the poll was adjourned between two and three of the clock: that before it was adjourned the mayor asked, if there were any more to poll, but none offered, but those who had been disallowed by the mayor: a little before the adjournment he informed the mayor by a paper that Sir Benjamin Newland had lost it by one: that the mayor said he found cause for adjournment.

Finally, counsel claimed that some 11 of Newland’s voters were unqualified and others had been bribed or intimidated. For Newland it was maintained that non-resident freemen had always voted in elections and were capable of holding municipal office. On the question of the adjournment, witnesses claimed that

the poll began on Friday between seven and eight and held till between three and four, during which time the mayor was not off the bench: that before the note given him by Watts [the teller] he spoke of the adjournment and asked Watts how he durst give him any such note before the poll was closed, and one of the clerks said, Sir Benjamin Newland had carried it by two: that the reason the mayor gave for the first adjournment was because of the tumult, by which several were hindered from polling.

After hearing the evidence the committee resolved first that the right of election lay in the inhabitants and the resident and non-resident freemen and secondly that Newland had been duly elected, to which the House agreed.6

Smith was more fortunate at the 1698 election, when Wyndham withdrew to St. Ives, leaving Smith to be returned unopposed with Newland. However the by-election caused by Newland’s death the following year was contested. Roger Mompesson, a lawyer who had recently been appointed the town’s recorder, was one candidate. The other contenders were both Whigs, Mitford Crow, a London merchant, and Adam de Cardonnel, chief clerk to the secretary at war, whose father had been collector of customs at Southampton since 1660. A correspondent wrote to Harley on 9 Dec. 1699:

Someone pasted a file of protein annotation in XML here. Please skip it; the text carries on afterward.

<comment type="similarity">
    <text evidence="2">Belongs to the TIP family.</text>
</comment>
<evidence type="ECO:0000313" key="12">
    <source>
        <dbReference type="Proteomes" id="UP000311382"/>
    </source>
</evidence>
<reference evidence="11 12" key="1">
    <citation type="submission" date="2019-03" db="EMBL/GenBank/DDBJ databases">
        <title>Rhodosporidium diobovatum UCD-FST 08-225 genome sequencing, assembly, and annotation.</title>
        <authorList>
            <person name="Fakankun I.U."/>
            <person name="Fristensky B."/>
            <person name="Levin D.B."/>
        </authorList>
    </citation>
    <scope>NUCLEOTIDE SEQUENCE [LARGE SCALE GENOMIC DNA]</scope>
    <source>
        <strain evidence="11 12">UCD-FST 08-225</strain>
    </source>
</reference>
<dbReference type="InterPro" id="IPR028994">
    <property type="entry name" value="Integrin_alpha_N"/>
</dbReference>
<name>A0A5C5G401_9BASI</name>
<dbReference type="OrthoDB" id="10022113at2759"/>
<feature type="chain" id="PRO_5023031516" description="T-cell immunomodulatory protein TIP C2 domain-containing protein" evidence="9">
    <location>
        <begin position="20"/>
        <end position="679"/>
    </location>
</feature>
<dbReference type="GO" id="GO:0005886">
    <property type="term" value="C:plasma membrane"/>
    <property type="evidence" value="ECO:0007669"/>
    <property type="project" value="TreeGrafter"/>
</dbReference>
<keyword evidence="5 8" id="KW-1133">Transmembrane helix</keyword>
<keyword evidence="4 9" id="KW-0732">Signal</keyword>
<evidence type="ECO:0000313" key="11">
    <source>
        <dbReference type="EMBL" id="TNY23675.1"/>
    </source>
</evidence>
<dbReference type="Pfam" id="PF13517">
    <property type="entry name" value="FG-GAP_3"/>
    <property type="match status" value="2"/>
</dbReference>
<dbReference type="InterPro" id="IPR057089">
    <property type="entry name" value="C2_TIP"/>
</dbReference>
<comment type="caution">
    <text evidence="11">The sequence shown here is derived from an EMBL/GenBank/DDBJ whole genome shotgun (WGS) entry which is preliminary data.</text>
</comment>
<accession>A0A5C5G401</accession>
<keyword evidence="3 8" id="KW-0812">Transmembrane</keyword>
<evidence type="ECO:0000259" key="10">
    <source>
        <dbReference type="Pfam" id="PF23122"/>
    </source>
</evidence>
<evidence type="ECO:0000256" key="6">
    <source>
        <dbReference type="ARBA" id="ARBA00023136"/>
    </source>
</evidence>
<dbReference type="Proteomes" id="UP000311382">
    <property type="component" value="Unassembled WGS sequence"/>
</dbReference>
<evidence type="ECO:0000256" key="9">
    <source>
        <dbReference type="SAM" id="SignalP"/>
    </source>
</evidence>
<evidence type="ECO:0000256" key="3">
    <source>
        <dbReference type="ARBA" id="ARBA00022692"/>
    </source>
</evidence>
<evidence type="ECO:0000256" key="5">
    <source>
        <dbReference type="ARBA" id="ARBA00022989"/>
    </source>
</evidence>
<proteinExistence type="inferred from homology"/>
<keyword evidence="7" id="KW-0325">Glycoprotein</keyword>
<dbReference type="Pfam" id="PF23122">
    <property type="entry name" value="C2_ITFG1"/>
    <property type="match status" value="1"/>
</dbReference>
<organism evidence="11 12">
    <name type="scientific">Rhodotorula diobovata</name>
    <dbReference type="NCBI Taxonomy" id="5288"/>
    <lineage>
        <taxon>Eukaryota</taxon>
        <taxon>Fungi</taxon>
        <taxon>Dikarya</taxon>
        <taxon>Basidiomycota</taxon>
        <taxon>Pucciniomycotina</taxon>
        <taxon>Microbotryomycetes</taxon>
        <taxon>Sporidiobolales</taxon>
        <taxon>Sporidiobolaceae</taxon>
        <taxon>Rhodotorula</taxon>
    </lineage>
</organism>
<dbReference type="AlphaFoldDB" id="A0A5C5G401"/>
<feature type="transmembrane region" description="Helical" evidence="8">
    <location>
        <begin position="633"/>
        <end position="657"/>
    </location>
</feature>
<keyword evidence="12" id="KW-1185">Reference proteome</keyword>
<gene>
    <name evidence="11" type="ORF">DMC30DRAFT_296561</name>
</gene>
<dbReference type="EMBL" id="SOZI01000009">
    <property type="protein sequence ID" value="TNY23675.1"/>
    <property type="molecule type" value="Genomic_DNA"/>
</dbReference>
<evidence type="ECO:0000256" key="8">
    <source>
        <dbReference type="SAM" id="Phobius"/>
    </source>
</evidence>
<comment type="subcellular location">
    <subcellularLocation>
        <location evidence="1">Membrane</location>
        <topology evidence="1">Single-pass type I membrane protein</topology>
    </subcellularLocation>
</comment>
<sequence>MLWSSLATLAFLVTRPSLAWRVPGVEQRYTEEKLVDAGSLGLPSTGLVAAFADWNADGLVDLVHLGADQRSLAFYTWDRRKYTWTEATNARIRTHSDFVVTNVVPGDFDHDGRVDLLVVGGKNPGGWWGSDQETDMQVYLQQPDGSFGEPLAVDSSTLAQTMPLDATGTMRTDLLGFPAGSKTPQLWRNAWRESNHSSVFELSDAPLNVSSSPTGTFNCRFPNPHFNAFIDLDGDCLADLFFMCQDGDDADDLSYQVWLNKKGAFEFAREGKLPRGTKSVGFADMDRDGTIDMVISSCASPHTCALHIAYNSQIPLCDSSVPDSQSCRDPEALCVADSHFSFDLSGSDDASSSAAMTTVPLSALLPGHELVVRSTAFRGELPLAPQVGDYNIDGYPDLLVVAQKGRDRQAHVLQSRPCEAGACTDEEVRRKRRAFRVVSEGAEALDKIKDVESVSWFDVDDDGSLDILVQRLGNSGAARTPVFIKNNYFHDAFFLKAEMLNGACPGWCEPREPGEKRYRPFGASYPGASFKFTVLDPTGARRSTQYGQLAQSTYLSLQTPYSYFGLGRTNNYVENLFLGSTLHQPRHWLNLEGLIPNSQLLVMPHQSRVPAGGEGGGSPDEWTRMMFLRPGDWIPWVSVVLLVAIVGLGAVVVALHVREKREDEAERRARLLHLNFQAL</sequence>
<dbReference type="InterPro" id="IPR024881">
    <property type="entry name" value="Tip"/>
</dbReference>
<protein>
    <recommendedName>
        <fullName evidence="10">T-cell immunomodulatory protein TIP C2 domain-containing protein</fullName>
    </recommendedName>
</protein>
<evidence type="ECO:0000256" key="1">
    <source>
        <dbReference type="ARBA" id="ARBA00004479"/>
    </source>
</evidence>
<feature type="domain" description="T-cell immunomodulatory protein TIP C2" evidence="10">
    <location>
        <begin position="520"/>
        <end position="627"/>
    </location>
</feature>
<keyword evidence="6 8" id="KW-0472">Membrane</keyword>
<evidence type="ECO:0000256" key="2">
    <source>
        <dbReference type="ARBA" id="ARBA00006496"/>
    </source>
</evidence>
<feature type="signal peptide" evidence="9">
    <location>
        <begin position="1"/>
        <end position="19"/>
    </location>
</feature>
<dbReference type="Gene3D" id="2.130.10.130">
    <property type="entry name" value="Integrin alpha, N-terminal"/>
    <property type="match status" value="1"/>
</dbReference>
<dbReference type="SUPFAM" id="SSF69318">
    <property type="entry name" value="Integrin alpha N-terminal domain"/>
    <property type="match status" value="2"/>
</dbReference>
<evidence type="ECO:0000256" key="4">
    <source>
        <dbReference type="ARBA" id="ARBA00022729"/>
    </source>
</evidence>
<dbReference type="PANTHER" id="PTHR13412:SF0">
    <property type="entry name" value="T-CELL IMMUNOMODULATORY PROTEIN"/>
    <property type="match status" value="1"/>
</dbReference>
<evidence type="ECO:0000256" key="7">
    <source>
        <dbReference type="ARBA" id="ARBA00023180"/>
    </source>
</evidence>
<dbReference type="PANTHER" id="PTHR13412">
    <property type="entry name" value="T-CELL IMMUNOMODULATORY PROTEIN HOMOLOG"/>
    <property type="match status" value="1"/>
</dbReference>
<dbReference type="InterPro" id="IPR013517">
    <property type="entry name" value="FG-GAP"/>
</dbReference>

Registrar Mompesson makes a mighty bustle against Mr Mitford Crow and Mr Adam de Cardonnel, who are likewise candidates. The first stands fairest, having had longer time and better opportunities and higher recommendations than the others. Besides he’s wonderfully obsequious and passionately attentive in his applications, as if his all depended thereon. In what quiver he stands an arrow is well known by the party of his abettors, and I believe he will find considerable rubs in his career.

Mompesson was victorious at the election. The same three candidates stood in the general election in January 1701. Canvassing started early. On 25 Sept. 1700 a treat was arranged for the corporation by the 2nd Duke of Bolton (Charles Powlett I*), the Whig lord lieutenant of the county, who had supplied a buck for the occasion. His candidates were Cardonnel, and presumably the other Whig, Mitford Crow. It was reported on 14 Dec. that Cardonnel had already gone to Southampton ‘to make what interest he can in order to be chosen’. A correspondent informed Harley on 2 Jan. 1701 that ‘there are five who stand at Southampton, but ’tis believed Mr Cardonnel, who belongs to Mr [William] Blathwayt* and Mr Mompesson will carry it’. In fact Mompesson was returned with Crow. Cardonnel had to wait until the following November to oust Mompesson, who was removed from the recordership in 1703 for neglect of his duties and thereafter retired from Southampton politics.7